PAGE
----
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Silverman v. CBS, Inc.

United States Court of Appeals for the Second Circuit
870 F.2d 40 (1989)


Facts

CBS, Inc. (defendant) broadcast the “Amos ‘n’ Andy” show on the radio beginning in 1948 and on television beginning in 1951. The radio show, which first aired in the late 1920s, became one the country’s most popular radio shows. “Amos ‘n’ Andy” were black characters voiced on the radio by Gosden and Correll, who were white. They appeared in blackface in promotional materials for the radio show. The television show was aired until 1953 and on syndication until 1966. Black actors played the characters on television. CBS owned the rights to use the name “Amos ‘n’ Andy” as well as the names and appearance of the “Amos ‘n’ Andy” characters and other distinctive features of the radio and television shows, but it had not aired or licensed any airing of radio or television shows since 1966. In 1981, Silverman (plaintiff) sought a license to use the “Amos ‘n’ Andy” names and characters in a Broadway musical. CBS refused, and Silverman filed suit seeking a declaration that the “Amos ‘n’ Andy” characters, content, and plot were in the public domain and free for anyone to use. He also sought a declaration that CBS had no rights in these programs under trademark law. The trial court held that “Amos ‘n’ Andy” were protected marks and that CBS had not abandoned them. Silverman appealed.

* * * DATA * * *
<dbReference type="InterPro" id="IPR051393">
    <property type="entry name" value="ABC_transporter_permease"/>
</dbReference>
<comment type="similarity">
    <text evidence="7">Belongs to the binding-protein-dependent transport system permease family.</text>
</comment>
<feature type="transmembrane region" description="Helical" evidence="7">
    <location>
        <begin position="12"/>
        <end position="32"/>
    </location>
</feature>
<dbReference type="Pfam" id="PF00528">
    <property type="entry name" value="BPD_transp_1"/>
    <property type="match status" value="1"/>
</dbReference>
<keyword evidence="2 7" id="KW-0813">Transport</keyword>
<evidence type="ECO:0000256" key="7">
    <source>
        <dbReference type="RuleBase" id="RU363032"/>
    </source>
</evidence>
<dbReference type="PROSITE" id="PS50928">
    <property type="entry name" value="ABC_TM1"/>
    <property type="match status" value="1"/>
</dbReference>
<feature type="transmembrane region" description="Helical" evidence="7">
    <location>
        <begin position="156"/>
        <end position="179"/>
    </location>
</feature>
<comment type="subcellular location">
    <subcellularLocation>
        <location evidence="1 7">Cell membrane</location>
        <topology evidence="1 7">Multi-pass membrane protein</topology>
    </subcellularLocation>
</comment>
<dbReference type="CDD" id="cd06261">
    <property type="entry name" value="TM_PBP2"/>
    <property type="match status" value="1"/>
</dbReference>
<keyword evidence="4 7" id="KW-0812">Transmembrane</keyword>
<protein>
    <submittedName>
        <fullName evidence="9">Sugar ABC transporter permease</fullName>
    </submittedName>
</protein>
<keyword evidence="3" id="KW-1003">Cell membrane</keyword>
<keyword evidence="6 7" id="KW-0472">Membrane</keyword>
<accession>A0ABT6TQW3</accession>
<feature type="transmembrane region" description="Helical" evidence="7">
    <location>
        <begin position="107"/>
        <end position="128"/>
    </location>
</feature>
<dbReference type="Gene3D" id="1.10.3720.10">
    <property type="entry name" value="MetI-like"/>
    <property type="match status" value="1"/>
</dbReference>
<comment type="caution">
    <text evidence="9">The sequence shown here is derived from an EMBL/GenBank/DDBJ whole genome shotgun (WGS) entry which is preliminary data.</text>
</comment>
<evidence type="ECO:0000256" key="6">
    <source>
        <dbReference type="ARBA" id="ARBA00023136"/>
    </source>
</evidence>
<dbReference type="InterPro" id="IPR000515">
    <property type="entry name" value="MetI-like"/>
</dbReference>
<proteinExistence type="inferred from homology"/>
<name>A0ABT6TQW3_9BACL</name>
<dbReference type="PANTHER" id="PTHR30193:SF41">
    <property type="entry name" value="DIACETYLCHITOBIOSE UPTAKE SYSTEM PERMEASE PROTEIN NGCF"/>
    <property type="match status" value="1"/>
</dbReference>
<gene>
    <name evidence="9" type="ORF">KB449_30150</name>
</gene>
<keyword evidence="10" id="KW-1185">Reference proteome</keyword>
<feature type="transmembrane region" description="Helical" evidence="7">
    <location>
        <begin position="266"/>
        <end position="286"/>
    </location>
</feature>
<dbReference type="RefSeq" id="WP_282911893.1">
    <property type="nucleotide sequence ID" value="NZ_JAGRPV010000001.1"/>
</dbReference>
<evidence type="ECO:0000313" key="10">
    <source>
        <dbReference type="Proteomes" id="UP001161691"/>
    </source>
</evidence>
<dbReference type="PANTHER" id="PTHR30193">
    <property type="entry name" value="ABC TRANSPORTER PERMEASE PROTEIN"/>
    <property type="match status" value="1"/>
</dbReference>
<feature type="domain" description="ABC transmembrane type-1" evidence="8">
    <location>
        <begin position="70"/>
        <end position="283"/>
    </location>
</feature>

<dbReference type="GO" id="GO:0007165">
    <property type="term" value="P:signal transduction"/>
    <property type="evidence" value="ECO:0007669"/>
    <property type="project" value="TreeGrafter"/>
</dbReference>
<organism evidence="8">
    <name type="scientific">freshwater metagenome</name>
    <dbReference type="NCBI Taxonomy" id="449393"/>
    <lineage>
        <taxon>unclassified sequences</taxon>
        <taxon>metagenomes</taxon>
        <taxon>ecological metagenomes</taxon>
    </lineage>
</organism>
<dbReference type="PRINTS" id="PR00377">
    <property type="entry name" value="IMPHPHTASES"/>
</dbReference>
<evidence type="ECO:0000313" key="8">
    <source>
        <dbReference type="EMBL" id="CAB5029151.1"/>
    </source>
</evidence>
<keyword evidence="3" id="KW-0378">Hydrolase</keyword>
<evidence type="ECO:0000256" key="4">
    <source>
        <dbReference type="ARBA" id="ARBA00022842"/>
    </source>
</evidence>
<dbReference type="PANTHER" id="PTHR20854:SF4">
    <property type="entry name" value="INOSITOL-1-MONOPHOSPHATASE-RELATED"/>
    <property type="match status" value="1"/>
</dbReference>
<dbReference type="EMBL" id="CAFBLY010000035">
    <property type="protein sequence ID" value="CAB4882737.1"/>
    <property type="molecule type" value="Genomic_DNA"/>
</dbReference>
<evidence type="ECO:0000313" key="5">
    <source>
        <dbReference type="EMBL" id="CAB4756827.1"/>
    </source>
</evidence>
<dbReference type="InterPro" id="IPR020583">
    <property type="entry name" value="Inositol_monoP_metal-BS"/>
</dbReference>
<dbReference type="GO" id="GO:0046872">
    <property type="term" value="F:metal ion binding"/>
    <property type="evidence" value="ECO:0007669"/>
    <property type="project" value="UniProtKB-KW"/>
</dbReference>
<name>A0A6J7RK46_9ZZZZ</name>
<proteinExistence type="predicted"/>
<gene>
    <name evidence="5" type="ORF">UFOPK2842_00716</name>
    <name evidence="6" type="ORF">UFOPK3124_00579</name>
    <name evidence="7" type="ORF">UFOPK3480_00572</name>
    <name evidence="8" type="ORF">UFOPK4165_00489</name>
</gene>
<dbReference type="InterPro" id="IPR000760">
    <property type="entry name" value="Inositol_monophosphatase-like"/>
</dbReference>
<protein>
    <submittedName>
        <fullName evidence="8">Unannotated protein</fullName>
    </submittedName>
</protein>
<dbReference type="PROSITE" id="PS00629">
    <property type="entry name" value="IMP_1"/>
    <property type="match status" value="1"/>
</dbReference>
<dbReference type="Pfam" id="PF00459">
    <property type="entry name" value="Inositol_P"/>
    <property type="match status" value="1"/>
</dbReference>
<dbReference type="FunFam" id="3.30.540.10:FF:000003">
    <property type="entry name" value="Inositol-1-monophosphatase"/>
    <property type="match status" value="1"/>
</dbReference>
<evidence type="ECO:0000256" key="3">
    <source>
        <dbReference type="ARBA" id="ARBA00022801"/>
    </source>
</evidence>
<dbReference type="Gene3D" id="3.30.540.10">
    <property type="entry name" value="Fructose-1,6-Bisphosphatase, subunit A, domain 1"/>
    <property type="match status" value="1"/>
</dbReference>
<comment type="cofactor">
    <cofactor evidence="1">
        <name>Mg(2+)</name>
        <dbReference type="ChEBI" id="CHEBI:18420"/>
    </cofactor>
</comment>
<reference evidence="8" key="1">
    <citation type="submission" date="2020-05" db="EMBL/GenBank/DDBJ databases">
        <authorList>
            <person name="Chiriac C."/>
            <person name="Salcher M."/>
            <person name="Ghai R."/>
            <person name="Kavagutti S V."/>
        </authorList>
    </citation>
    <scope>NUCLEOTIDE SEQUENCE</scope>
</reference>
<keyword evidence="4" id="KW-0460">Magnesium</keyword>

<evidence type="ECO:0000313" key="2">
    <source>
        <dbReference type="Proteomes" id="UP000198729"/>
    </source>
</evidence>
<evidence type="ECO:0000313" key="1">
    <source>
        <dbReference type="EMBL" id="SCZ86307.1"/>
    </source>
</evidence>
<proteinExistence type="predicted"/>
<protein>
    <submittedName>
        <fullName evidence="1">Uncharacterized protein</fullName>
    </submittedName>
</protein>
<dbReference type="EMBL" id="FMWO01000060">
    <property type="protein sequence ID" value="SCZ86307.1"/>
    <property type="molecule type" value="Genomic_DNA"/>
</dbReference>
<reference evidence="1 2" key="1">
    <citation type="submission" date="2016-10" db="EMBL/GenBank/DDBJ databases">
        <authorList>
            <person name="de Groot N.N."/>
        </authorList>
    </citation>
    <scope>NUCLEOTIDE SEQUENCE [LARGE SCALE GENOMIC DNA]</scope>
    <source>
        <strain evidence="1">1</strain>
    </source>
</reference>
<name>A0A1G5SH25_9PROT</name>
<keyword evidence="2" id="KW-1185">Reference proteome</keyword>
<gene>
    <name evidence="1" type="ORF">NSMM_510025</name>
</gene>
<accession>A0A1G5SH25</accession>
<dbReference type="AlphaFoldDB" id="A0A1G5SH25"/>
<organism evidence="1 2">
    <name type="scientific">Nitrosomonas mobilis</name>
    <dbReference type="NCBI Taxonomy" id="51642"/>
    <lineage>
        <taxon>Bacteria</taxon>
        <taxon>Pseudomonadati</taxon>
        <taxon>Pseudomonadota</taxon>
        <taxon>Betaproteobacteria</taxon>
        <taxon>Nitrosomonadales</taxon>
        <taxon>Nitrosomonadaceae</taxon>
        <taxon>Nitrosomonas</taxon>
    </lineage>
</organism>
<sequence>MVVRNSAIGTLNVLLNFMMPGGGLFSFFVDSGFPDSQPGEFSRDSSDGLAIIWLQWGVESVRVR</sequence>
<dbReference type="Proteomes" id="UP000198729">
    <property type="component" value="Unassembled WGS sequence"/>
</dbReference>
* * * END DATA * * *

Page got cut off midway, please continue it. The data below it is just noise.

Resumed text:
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Holding and Reasoning (Newman, J.)

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  • A “yes” or “no” answer to the question framed in the issue section;
  • A summary of the majority or plurality opinion, using the CREAC method; and
  • The procedural disposition (e.g. reversed and remanded, affirmed, etc.).

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